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"Thrice fairer than myself," thus she began, "The field's chief flower, sweet above compare,
Stain to all nymphs, more lovely than a man, More white and red than doves or roses are ; Nature that made thee, with herself at strife, Saith, that the world hath ending with thy life.
"Vouchsafe, thou wonder, to alight thy steed,
Here come and sit, where never serpent hisses,
"And yet not cloy thy lips with loathed satiety, But rather famish them amid their plenty, Making them red and pale with fresh variety,Ten kisses short as one, one long as twenty:
A summer's day will seem an hour but short,
With this she seizeth on his sweating palm,
And, trembling in her passion, calls it balm,
Over one arm the lusty courser's rein,
She red and hot as coals of glowing fire,
The studded bridle on a ragged bough
Backward she push'd him, as she would be thrust,
And govern'd him in strength, though not in lust.
So soon was she along, as he was down,
And 'gins to chide, but soon she stops his lips; And kissing, speaks, with lustful language broken,
"If thou wilt chide, thy lips shall never open."
He burns with bashful shame; she with her tears
Doth quench the maiden burning of his cheeks:
He saith she is immodest, blames her 'miss;
Even as an empty eagle, sharp by fast,
And where she ends she doth anew begin.
Forced to content, but never to obey,
She feedeth on the steam, as on a prey,
So they were dew'd with such-distilling showers.
Look, how a bird lies tangled in a net,
So fasten'd in her arms Adonis lies;
Pure shame and awed resistance made him fret,
Rain added to a river that is rank,
Still she entreats, and prettily entreats, For to a pretty air she tunes her tale; Still is he sullen, still he lours and frets, 'Twixt crimson shame, and anger ashy-pale; Being red, she loves him best; and being white,
Her best is better'd with a more delight.
Look how he can, she cannot choose but love;
And one sweet kiss shall pay this countless debt.
Upon this promise did he raise his chin,
But when her lips were ready for his pay,
Never did passenger in summer's heat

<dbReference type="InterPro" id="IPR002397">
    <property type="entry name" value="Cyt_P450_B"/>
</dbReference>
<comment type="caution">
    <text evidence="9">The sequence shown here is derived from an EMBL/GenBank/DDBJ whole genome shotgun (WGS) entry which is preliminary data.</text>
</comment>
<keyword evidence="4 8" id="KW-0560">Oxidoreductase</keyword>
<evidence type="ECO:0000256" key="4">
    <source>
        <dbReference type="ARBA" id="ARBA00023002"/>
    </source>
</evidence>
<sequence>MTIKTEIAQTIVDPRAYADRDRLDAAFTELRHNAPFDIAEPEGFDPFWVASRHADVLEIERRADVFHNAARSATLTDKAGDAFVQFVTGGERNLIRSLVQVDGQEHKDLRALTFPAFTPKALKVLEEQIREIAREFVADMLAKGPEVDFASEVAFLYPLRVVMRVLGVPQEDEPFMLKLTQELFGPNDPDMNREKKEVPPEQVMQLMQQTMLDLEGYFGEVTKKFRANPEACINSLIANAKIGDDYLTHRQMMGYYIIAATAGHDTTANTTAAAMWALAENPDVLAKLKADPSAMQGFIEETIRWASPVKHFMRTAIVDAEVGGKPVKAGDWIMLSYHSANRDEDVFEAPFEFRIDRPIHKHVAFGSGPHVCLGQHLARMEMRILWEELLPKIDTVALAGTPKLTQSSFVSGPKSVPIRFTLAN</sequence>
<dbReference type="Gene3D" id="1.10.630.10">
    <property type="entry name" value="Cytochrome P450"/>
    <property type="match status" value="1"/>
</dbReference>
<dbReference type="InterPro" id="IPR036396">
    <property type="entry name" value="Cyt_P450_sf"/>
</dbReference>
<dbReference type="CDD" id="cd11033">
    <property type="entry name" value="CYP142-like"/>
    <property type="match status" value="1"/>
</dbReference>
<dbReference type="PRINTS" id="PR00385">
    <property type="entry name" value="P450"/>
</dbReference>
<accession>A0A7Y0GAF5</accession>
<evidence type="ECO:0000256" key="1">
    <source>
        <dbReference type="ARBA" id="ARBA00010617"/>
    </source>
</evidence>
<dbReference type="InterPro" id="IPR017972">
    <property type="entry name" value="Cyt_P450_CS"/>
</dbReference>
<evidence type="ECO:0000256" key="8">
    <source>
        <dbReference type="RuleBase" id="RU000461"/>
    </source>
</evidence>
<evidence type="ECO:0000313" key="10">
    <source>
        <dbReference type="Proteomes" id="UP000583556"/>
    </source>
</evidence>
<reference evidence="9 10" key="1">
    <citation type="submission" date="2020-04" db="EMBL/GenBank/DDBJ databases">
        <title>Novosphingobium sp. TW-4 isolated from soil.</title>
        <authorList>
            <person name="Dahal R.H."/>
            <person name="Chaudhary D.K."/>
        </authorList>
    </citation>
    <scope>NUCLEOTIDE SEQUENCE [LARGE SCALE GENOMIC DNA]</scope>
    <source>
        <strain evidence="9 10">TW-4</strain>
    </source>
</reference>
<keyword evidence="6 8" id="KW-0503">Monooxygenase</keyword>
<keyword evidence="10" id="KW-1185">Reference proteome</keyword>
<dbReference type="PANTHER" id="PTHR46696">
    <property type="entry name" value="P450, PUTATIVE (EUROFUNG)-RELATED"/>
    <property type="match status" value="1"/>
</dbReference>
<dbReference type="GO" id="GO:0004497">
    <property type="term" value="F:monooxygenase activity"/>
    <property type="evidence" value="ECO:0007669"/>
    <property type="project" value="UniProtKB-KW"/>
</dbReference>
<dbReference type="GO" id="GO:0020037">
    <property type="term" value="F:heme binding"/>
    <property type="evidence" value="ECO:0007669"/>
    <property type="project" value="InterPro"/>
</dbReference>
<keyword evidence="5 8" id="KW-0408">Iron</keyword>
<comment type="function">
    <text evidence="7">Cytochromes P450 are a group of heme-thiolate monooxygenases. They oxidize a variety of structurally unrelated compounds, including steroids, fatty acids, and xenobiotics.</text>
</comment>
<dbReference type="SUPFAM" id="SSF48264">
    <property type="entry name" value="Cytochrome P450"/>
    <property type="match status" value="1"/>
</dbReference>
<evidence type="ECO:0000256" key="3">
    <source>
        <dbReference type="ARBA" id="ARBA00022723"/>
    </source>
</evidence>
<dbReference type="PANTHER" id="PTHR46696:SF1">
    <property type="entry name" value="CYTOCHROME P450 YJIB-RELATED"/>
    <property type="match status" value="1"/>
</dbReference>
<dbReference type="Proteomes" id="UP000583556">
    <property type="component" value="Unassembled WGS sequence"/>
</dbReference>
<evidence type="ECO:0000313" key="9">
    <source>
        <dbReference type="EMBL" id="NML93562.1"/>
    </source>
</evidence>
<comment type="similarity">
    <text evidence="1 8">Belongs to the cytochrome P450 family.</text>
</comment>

More thirst for drink, than she for this good turn:
'Tis but a kiss I beg; why art thou coy?
"I have been woo'd, as I entreat thee now, Even by the stern and direful god of war, Whose sinewy neck in battle ne'er did bow, Who conquers where he comes, in every jar: Yet hath he been my captive and my slave, And begg'd for that which thou unask'd shalt have.
"Over my altars hath he hung his lance,
Scorning his churlish drum, and ensign red,
"Thus he that overruled I oversway'd,
O, be not proud, nor brag not of thy might,
"Touch but my lips with those fair lips of thine, (Though mine be not so fair, yet are they red,) The kiss shall be thine own as well as mine:What see'st thou in the ground? hold up thy head;
Look in mine eyeballs, there thy beauty lies: Then why not lips on lips, since eyes in eyes?
"Art thou ashamed to kiss? then wink again, And I will wink; so shall the day seem night: Love keeps his revels where there are but twain; Be bold to play, our sport is not in sight:
These blue-vein'd violets whereon we lean Never can blab, nor know not what we mean.
"The tender spring upon thy tempting lip Shows thee unripe; yet mayst thou well be tasted;
Make use of time, let not advantage slip;
Beauty within itself should not be wasted: Fair flowers that are not gather'd in their prime
Rot and consume themselves in little time.
"Were I hard-favour'd, foul, or wrinkled-old, Ill-nurtured, crooked, churlish, harsh in voice, O'er-worn, despised, rheumatic, and cold, Thick-sighted, barren, lean, and lacking juice, Then mightst thou pause, for then I were not for thee;
But having no defects, why dost abhor me?
"Thou canst not see one wrinkle in my brow; Mine eyes are gray, and bright, and quick in turning;
My beauty as the spring doth yearly grow,
My smooth moist hand, were it with thy hand felt,
Would in thy palm dissolve, or seem to melt.
"Bid me discourse, I will enchant thine ear, Or, like a fairy, trip upon the green,